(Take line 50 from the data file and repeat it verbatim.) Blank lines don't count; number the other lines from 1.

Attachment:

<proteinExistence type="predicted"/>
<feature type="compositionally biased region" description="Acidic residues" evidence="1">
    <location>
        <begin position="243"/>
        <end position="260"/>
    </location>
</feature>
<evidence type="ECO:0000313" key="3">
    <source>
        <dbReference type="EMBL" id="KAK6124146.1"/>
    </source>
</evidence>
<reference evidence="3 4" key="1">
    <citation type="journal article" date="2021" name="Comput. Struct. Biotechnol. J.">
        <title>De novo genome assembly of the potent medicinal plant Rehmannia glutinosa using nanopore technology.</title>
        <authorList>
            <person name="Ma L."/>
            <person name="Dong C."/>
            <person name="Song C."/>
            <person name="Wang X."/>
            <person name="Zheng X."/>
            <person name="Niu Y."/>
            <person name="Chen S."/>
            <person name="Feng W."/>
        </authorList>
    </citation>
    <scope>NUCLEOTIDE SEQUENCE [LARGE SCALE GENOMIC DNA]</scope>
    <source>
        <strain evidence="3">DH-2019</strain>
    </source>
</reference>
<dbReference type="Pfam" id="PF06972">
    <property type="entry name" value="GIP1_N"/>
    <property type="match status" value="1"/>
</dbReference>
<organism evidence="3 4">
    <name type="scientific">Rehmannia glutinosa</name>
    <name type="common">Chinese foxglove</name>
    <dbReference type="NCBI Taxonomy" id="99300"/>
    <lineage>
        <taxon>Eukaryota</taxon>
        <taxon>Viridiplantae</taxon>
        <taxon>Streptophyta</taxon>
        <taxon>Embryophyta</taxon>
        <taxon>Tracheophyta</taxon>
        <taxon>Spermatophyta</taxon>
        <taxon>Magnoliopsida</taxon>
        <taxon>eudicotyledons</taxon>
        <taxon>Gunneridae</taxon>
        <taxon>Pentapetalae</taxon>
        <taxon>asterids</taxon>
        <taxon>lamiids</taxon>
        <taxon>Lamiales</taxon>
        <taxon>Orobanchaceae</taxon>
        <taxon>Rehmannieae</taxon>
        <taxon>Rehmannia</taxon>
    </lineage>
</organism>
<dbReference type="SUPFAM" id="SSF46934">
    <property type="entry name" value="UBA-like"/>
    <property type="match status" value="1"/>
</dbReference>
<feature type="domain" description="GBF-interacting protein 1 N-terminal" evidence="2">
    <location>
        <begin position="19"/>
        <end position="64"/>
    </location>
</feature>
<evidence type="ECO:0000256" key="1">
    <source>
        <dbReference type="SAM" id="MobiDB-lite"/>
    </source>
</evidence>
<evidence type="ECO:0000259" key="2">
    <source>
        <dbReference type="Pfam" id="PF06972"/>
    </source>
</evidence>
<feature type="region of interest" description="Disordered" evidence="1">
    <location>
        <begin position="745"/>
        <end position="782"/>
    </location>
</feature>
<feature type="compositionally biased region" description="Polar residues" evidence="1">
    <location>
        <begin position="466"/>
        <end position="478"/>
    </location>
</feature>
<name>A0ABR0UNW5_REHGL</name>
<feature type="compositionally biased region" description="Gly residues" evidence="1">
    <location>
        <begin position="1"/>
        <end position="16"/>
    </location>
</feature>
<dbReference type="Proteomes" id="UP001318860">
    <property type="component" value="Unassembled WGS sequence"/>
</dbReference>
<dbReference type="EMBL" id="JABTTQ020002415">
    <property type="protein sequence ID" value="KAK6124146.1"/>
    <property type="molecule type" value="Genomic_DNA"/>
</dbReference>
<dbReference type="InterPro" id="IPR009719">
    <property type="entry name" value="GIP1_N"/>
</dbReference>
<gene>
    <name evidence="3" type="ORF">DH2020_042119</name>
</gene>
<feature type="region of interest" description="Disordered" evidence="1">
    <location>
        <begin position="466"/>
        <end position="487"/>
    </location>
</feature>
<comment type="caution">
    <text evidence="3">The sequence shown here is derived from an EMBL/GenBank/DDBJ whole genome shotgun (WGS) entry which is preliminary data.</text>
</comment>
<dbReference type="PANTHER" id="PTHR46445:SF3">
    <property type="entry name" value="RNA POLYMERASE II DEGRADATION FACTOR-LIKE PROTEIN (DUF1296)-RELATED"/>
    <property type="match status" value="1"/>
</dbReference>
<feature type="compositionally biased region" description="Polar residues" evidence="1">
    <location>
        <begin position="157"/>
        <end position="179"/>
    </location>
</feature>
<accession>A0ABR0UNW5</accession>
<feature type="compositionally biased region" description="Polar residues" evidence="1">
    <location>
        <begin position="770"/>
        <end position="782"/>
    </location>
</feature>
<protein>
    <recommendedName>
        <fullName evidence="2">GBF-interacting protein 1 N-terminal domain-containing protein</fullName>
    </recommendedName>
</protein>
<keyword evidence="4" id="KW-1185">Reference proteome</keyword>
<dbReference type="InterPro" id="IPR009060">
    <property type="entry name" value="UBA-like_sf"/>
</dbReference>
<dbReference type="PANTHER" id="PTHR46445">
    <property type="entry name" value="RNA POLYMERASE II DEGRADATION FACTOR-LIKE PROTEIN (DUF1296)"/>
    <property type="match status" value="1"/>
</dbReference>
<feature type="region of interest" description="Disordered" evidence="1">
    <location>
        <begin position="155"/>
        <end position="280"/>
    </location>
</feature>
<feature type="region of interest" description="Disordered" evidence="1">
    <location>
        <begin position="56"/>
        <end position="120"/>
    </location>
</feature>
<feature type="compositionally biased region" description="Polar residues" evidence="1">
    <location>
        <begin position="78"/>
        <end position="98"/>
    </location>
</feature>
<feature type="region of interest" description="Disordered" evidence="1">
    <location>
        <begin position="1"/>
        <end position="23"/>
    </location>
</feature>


        <taxon>Pentapetalae</taxon>